Use this URL to cite or link to this record in EThOS: https://ethos.bl.uk/OrderDetails.do?uin=uk.bl.ethos.797094
Title: The metabolic assessment of patients with diabetes mellitus
Author: Kilpatrick, Eric S.
Awarding Body: University of Glasgow
Current Institution: University of Glasgow
Date of Award: 1996
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Abstract:
This thesis critically evaluates two developments which have both brought about major advances in the assessment of glycaemic control in diabetic patients. First is the measurement of glycated proteins in the form of glycated haemoglobin and serum fructosamine and the second is the use of portable test strips and meters for the self-monitoring of blood glucose. Both methods of assessment have gained widespread acceptance but there remains a number of clinical and methodological problems associated with their use. This thesis reviews the literature relating to the use of these tests and describes a number of studies demonstrating new benefits and difficulties which exist. The majority of clinicians now use glycated haemoglobin measurement as their principal objective indicator of glycaemic control in diabetic patients. We have performed several detailed studies elucidating clinically relevant aspects of glycated haemoglobin measurement which can affect the assessment of glycaemia in these patients. The setting of target values for glycated haemoglobin measurement is severely hindered by the lack of standardisation in methodology. In an attempt to account for this, European guidelines define categories of glycaemic control as an HbA1 or HbA1c concentration so many standard deviations from a particular method's non-diabetic population mean. Using these guidelines, we found that HbA1 could classify the same diabetic patients differently to HbA1c, even when using the same instrument and reference range individuals. This new finding led, in part, to a change in the European guidelines for glycated haemoglobin targets. Many commonly used glycated haemoglobin methods include both glycated and non-glycated fetal haemoglobin (HbF) in their result. This means patients with elevated HbF concentrations (>0.5%) can have spuriously high glycated haemoglobin values. We presented the first evidence that insulin treated adult patients had a significantly greater prevalence of elevated HbF concentrations than either non-insulin treated or non-diabetic controls, thereby compounding the problem in this group of patients. In addition, we found that HbF increased the apparent imprecision of these assays. Discrepancies exist when comparing glycated haemoglobin and serum fructosamine as indicators of glycaemic control. We found that in newly diagnosed Type II diabetes, fructosamine only showed a correlation with HbA1 after glucose control had stabilised and not during the period of changing glycaemia. However, because changes in fructosamine preceded those of HbA1, the ratio of fructosamine/ HbA1 was able to predict the change in HbA1 in the forthcoming month. Thus, parallel measurement of fructosamine with HbA1 provided additional information on the future trend of a HbA1concentration. A further reason for disparity between fructosamine and glycated haemoglobin was established when investigating the effects of ageing on glycation in non-diabetic subjects. Mean HbA1 values rose with increasing subject age while fructosamine and fasting plasma glucose values did not. Consequently, when Type II diabetic patient samples were classified according to European HbA1 guidelines, significantly fewer patients were in good control and more in poor control when a young reference population was used compared to an age matched one. Thus, age related reference intervals may be required for glycated haemoglobin measurement. Using test strips and meters to measure blood glucose has become widespread amongst diabetic patients in the community and in the monitoring of acutely ill hospital patients. We have documented studies which describe the effect on glucose measurement of variations in several physiological parameters. We also describe how new technology is improving glucose meter measurement. In vitro variations of sample haematocrit have been shown to be a source of error in several glucose meter systems. Red cell count and mean cell volume are intimately related to haematocrit, so it makes it impossible to distinguish if the test strip error is due to haematocrit variations per se or to changes in the number of red cells. We found that in groups of individuals with different mean cell volumes, meter error was still related to the haematocrit of the sample rather than its red cell count. Having established this, 10 patients undergoing cardiopulmonary bypass (whose haematocrits routinely fall to 20% intraoperatively) were investigated to determine the effect of in vivo variations in haematocrit. Changes in test strip glucose accuracy were found to be consistent with those shown previously in vitro. While the use of whole blood to measure glucose is convenient, it is not possible, unlike plasma or serum, to tell if a sample is in any way haemolysed. We showed that extreme sample haemolysis can affect several glucose meter systems, while even modest degrees of red cell lysis were found to give clinically inaccurate results when using the Accutrend instrument.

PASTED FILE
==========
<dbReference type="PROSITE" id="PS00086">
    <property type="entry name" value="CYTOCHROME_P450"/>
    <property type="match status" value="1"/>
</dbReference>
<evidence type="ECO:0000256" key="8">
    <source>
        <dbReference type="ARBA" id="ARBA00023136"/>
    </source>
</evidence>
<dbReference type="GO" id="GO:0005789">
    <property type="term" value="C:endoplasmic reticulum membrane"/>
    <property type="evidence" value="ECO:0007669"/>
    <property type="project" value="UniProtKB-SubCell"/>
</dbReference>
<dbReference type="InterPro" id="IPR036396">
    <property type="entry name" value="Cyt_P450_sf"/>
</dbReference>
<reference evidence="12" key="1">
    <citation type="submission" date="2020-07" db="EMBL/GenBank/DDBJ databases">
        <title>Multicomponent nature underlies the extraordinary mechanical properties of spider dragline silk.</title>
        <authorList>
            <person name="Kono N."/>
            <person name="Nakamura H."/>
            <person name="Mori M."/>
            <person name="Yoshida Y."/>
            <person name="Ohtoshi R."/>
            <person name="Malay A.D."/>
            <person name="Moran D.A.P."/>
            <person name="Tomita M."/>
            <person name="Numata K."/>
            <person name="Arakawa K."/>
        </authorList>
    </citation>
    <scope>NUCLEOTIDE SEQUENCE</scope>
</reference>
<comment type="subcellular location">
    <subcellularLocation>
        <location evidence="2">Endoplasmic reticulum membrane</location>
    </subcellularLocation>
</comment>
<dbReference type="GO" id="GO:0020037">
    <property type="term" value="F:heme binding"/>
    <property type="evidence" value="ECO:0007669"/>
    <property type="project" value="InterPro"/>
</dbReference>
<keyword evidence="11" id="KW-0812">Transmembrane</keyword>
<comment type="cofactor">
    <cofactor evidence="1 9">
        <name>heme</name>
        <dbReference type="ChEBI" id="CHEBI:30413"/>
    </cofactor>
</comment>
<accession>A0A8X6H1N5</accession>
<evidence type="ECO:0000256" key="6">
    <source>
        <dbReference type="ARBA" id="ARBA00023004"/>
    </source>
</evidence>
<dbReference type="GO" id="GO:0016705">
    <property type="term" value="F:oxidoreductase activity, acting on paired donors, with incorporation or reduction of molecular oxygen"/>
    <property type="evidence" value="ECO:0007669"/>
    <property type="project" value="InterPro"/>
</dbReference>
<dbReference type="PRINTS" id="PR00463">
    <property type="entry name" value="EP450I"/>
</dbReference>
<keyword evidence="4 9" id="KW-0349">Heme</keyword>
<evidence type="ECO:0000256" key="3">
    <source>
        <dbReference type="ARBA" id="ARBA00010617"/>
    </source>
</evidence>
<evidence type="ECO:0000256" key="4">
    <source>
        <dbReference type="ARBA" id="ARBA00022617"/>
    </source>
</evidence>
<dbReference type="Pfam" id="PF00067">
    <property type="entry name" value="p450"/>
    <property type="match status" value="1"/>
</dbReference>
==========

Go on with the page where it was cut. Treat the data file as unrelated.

Supervisor: Not available Sponsor: Not available
Qualification Name: Thesis (M.D.) Qualification Level: Doctoral
EThOS ID: uk.bl.ethos.797094  DOI: Not available
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